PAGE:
Moreover, the only matter which can arise comes from stream reading and writing (file, socket, and so on...). For those, you don't even have to know the endianness of your systme because the standard libc already provide you the way to bypass it :

ntohl(), htonl(), ntohs(), htons()

(for those who don't know : n is network, h is host, l is long (32 bits), s is short (16 bits) and to is... to :P Of course, you may have to create your own functions for other data size (int64, double, and so on)).

Simply to a htonl/htons when writing to the stream, and do the corresponding ntohl/ntohs when reading the data. Using these function, the system already manage the transform if needed and you don't even have to know wether you are little or big endian.

Just my 2 cents ;)

--
Emmanuel

Share this post


Link to post
Share on other sites
Endianness is a run-time problem only if you're going to be doing low-level IO and/or network IO. The latter is important especially if you're going to support data transfers between machines of different endianness. When sending data, convert it to network byte order, and when receiving data, convert it to your local byte order. If you always make sure that network data is big endian (or little endian, whichever you prefer, but I believe the former is more standard), then you won't have a problem.

Share this post


Link to post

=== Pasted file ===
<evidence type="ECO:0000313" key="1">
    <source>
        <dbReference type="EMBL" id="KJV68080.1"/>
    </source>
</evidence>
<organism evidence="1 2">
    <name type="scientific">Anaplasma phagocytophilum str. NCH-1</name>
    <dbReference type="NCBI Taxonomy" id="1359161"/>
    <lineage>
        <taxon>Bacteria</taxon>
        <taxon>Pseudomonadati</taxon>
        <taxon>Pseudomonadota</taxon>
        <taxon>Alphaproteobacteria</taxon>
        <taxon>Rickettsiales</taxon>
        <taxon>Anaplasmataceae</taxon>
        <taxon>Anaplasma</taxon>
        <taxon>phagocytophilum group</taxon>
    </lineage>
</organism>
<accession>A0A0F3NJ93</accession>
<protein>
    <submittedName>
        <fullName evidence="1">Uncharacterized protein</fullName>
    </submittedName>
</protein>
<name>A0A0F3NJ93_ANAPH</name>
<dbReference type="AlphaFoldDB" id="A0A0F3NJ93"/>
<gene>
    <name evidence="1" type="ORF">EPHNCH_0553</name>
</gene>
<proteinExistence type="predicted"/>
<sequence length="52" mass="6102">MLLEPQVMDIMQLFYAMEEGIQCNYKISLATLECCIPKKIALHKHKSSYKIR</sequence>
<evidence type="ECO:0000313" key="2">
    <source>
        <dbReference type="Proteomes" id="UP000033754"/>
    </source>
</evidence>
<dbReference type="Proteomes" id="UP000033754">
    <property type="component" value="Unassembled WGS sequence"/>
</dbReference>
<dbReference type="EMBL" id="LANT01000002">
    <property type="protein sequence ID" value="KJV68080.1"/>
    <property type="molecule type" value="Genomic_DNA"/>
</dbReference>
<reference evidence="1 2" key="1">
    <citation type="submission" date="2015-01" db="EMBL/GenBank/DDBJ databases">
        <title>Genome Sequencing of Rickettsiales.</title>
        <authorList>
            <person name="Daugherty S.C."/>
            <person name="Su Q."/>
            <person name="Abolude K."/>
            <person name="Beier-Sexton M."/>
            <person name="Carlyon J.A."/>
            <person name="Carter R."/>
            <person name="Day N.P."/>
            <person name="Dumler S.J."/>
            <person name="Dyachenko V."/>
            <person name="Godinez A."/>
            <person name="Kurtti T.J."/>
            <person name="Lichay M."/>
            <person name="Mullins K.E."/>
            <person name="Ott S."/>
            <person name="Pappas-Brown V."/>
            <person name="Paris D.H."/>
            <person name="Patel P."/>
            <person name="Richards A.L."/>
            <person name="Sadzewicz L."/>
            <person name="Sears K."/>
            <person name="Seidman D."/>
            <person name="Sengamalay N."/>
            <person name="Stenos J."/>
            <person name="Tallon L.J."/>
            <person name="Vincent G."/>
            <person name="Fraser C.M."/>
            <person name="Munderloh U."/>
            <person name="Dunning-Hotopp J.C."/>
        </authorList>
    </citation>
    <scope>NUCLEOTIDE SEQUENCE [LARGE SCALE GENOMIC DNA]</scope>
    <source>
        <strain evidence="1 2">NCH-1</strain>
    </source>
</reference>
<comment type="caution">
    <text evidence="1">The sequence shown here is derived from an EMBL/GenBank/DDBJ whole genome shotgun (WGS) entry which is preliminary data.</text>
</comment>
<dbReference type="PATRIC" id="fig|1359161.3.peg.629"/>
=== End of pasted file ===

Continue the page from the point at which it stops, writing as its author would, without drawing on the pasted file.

Share on other sites
Thanks for all the replies! I really appreciate all the feedback.

Some of you said that you can determine endianess at compile-time. Are there any standard C/C++ #defines that you can check for? "#ifdef BIGENDIAN" for example?

- Jeremiah

Share this post


Link to post
Share on other sites
I may as well point out that the article linked before (well...my article, actually) "stole" the code. Quake 2 dealt with endianness at runtime.

I still don't know why.

If it makes any difference, I'm planning a second version of the article based on compile time defines, templates, and stuff.

Share this post


Link to post
Share on other sites
Well, it seems to me that that quick test for endianness at runtime is extremely simple and it works. You could probably just test for endianness once at startup, change some function pointers or whatever, and you have a simple and perfect fix to your endianness problem.
In doing some research into compiler defines for endianness at compile-time, it seems that there really isn't any simple way to do it. You end up with a lot of #ifdefs and some pretty ugly code. And I'm not sure if you can have 100% confidence your code will compile correctly on any machine.
Anyway, The only advantage I see of going the compile-time route is if you just *absolutely* need the fastest code possible. But I seriously doubt loading 32-bit integers from a file and making sure they're endian-correct is going to be in the speed-critical section of anyone's code. But of course you never know. :)

- Jeremiah

Share this post


Link to post
Share on other sites

Create an account or sign in to comment

You need to be a member in order to leave a comment

Create an account

Sign up for a new account in our community. It's easy!

Register a new account

Sign in

Already have an account? Sign in here.

Sign In Now

Sign in to follow this